But while downtown is no longer the shell of a neighborhood it once was, it’s not the community-focused cultural utopia Hsieh wanted it to be, either.
And now, the majority of the real estate DTP purchased is for sale by Hsieh’s family, presumably to anyone with any kind of vision whatsoever. This includes Container Park; Fergusons; the historic Atomic Liquors building; and the former Las Vegas City Hall that Hsieh transformed into Zappos’ headquarters.
“One of the troubling things I saw was just how out of touch DTP and Zappos employees were with the general downtown ecosystem,” Alvarez said. “They put people in charge of building downtown relationships who just didn’t know anything about downtown, let alone the politics of the neighborhood. They would go on saying, ‘Oh, we’re gonna bring art to downtown, we’re gonna bring culture to downtown.’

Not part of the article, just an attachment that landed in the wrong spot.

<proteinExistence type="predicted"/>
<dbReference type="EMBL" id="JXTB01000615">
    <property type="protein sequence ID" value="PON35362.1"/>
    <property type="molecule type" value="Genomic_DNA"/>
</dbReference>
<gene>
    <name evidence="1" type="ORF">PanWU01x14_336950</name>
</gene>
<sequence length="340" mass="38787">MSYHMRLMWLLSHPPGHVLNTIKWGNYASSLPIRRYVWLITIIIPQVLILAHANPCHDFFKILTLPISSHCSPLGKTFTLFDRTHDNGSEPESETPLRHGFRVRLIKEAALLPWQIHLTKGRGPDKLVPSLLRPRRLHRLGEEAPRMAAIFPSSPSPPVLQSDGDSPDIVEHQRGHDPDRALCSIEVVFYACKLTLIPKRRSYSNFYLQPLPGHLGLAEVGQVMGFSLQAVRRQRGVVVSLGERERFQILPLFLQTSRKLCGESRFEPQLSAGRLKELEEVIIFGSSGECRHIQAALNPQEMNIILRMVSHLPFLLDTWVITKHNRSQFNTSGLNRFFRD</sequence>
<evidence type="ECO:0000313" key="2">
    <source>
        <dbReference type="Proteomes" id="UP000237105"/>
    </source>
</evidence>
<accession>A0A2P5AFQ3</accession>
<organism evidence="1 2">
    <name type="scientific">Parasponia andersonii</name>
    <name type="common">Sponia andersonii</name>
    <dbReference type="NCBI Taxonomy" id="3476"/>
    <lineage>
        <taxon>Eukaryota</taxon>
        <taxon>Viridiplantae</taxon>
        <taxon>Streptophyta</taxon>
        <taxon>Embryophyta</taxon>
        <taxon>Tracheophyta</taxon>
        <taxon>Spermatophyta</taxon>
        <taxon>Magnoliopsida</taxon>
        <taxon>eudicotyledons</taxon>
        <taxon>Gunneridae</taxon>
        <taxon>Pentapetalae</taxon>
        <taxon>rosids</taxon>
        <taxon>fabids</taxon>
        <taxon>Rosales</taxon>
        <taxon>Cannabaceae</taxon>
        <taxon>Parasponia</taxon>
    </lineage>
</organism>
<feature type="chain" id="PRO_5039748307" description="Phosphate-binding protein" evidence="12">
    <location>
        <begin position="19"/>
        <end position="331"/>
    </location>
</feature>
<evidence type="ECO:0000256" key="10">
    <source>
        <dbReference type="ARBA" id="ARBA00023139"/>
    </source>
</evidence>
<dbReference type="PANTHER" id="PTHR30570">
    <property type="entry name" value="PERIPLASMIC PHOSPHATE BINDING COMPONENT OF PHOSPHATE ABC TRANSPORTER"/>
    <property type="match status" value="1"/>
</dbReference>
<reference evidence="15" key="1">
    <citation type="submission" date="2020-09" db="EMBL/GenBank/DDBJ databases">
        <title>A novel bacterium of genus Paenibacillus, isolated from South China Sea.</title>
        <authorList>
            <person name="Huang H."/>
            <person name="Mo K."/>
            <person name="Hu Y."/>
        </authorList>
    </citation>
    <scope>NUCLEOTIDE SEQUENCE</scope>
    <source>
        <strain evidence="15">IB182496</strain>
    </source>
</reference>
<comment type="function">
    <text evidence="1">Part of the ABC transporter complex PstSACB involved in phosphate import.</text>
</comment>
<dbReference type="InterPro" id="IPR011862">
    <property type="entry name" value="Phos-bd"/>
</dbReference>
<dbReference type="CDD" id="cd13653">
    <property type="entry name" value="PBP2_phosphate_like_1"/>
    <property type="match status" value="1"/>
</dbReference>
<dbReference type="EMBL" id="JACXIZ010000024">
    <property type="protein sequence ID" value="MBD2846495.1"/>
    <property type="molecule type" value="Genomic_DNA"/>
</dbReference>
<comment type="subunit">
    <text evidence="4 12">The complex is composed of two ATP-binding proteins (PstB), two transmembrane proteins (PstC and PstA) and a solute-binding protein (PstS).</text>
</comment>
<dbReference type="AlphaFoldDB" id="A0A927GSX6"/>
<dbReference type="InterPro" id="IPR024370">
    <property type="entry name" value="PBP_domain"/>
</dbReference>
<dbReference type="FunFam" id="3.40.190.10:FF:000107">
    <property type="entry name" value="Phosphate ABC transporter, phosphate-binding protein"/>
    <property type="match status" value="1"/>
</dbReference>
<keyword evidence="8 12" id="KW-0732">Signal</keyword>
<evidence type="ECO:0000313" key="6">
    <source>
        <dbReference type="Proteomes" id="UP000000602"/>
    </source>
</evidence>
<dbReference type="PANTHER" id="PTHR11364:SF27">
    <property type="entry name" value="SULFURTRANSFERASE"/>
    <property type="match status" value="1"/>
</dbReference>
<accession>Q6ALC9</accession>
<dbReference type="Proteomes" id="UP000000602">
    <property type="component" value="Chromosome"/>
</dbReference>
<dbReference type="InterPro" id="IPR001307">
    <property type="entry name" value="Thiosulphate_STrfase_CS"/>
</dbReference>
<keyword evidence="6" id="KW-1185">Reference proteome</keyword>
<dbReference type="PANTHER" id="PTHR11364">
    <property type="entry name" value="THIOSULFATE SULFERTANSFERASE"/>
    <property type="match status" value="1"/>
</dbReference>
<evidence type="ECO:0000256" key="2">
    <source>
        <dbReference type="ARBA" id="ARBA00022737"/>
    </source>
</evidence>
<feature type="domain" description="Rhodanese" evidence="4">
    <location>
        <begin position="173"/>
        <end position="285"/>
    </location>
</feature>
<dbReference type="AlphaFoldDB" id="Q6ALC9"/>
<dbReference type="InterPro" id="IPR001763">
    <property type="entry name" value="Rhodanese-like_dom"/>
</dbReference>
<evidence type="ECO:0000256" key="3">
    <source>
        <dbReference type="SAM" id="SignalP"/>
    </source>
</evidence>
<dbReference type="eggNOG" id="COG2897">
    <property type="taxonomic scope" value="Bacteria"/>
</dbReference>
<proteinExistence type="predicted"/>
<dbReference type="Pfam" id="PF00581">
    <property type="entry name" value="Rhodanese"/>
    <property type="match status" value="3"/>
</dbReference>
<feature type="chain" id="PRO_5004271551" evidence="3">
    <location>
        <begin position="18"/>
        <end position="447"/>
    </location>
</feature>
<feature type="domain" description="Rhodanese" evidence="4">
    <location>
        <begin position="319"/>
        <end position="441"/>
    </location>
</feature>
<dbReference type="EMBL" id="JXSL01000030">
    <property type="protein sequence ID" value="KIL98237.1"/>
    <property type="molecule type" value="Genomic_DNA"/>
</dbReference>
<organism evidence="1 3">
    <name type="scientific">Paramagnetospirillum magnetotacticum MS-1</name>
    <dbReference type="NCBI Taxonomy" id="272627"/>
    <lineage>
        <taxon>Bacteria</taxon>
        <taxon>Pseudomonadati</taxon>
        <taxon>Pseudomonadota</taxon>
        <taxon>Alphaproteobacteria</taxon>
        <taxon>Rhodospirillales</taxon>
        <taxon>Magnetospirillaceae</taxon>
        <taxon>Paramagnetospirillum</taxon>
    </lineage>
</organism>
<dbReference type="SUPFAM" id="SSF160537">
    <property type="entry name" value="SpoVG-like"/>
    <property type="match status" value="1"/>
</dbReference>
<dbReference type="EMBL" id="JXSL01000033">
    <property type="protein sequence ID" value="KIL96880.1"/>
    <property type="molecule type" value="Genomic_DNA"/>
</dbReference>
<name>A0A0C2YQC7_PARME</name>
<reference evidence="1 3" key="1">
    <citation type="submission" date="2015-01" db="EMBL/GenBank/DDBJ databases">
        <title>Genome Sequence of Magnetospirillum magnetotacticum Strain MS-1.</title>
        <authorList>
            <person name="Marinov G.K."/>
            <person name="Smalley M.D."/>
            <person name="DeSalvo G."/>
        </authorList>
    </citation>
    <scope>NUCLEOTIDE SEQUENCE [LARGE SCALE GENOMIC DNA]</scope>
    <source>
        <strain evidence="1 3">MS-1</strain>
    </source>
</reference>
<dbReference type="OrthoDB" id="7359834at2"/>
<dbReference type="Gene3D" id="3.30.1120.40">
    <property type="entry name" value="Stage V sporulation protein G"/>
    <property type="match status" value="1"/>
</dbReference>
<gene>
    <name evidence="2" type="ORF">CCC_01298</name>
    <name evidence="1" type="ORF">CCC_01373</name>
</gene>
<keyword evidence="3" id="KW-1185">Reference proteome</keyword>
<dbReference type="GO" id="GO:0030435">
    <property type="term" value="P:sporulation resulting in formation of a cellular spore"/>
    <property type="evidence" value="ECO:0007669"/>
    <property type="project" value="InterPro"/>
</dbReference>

“All of that already existed downtown,” Alvarez said, citing the Downtown Cocktail Lounge, Griffin, Commonwealth, Insert Coins, Vanguard, and Beauty Bar lounges, and Henri & Odette art gallery.
At first, DTP’s investment stoked excitement and a media frenzy. It brought residents in from the Vegas suburbs who hadn’t been downtown in decades, to share tables at Natalie Young’s Eat and the late Kerry Simon’s Carson Kitchen with Zappos’ young tech crowd.
But millions of DTP’s money — such as the $11 million spent on a car-sharing program in an area without ample parking or enough residents to support it — was indefensibly thrown away.
“Tony put the wrong people in place,” Alvarez said. “Anybody who had an idea and put it on a Post-It note got funding. I tried to whisper quietly from the inside. But man, you have to be really careful criticizing anybody in a culture like that, because then they will accuse you of not being part of the culture and not a good culture fit.”
According to Alvarez, what downtown has needed for decades is more housing for low- and medium-income families, and transitional housing for the unhoused. Instead, DTP bought buildings, sometimes for about twice their value, and transformed them into expensive studio apartments.
The best thing that could have happened to downtown is to let things continue to happen organically,” Alvarez said. “Don’t force it. We need more people down here. We need a mix of incomes. That attracts smaller businesses that can service those people that live in these neighborhoods. Things have to happen slowly.”